Executioners who put 13 inmates to death in the last months of the Trump administration likened the process of dying by lethal injection to falling asleep and called gurneys "beds" and final breaths "snores." But those tranquil accounts are at odds with reports by the AP and other media witnesses of how prisoners' stomachs rolled, shook, and shuddered as the pentobarbital took effect inside the US penitentiary death chamber in Terre Haute, Ind. The AP witnessed every execution. The sworn accounts by executioners, which government filings cited as evidence the lethal injections were going smoothly, raise questions about whether officials misled courts to ensure the executions scheduled from July to mid-January were done before death penalty opponent Joe Biden became president, reports the AP, which has more:
- Secrecy surrounded all aspects of the executions. Courts rely on those carrying them out to volunteer information about glitches. None of the executioners mentioned any.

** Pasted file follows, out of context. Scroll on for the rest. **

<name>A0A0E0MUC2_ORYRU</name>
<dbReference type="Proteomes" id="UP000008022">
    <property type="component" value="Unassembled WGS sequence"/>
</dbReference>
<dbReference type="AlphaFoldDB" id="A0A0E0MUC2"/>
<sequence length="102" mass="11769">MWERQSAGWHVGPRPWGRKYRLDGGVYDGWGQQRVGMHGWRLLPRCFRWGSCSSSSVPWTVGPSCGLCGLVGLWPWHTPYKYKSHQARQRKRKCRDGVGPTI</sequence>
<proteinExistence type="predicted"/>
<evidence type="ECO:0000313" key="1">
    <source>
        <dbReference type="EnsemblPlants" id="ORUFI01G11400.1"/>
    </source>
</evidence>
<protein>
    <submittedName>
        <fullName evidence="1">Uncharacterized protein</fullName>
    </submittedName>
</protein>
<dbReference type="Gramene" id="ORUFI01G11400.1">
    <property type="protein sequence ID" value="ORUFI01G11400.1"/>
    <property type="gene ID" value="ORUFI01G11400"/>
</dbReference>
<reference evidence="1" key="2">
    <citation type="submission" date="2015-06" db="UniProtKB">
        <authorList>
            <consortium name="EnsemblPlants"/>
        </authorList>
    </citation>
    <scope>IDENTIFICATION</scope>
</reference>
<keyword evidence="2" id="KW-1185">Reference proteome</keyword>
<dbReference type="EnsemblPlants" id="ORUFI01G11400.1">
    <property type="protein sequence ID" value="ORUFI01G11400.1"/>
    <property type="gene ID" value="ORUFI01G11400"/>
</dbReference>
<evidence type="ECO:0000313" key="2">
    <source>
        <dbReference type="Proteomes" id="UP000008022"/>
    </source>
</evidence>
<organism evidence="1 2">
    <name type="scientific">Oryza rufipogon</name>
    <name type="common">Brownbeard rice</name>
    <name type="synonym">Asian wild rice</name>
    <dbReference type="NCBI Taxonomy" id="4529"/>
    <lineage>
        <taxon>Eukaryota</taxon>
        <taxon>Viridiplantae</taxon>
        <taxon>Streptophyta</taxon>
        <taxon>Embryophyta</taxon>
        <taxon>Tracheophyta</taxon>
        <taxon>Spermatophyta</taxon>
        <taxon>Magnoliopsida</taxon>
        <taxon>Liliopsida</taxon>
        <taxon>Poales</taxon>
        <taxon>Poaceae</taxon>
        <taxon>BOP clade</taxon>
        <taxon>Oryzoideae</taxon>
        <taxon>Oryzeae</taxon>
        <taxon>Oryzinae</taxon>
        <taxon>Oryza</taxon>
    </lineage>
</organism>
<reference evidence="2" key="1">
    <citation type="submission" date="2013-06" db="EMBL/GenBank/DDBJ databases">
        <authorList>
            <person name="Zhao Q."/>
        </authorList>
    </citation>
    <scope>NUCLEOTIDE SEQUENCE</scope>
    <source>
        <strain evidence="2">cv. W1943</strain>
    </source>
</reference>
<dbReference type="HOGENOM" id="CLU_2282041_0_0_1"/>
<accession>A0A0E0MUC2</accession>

- Questions about whether inmates' midsections trembled as media witnesses described were a focus of litigation throughout the run of executions. Inmates' lawyers argued it proved pentobarbital caused flash pulmonary edema, in which fluid rushes through quickly disintegrating membranes into lungs and airways, causing pain akin to being suffocated or drowned.
- The discrepancies could increase pressure on Biden to declare his administration won't execute any of the roughly 50 federal inmates still on death row. Activists want him to go further by backing a bill abolishing the federal death penalty. Biden hasn't spoken about any specific action.
- During the Sept. 22 execution of William LeCroy, convicted of killing Georgia nurse Joann Lee Tiesler in 2001, the 50-year-old's stomach area heaved uncontrollably immediately after the pentobarbital injection. It lasted about a minute, according to the AP and other reports. Executioner Eric Williams stood next to LeCroy as he died. But Williams made only cursory reference to "the rise and fall" of LeCroy’s abdomen in his account.
- Government lawyers have offered an alternative explanation. In an Oct. 8 filing, government expert Kendall Von Crowns, who didn't witness the executions, relied on executioners' descriptions to suggest journalists misperceived what they saw. It was more likely, he said, that journalists saw "hyperventilation due to the anxiety associated with his impending death."
(Read the full AP story for much more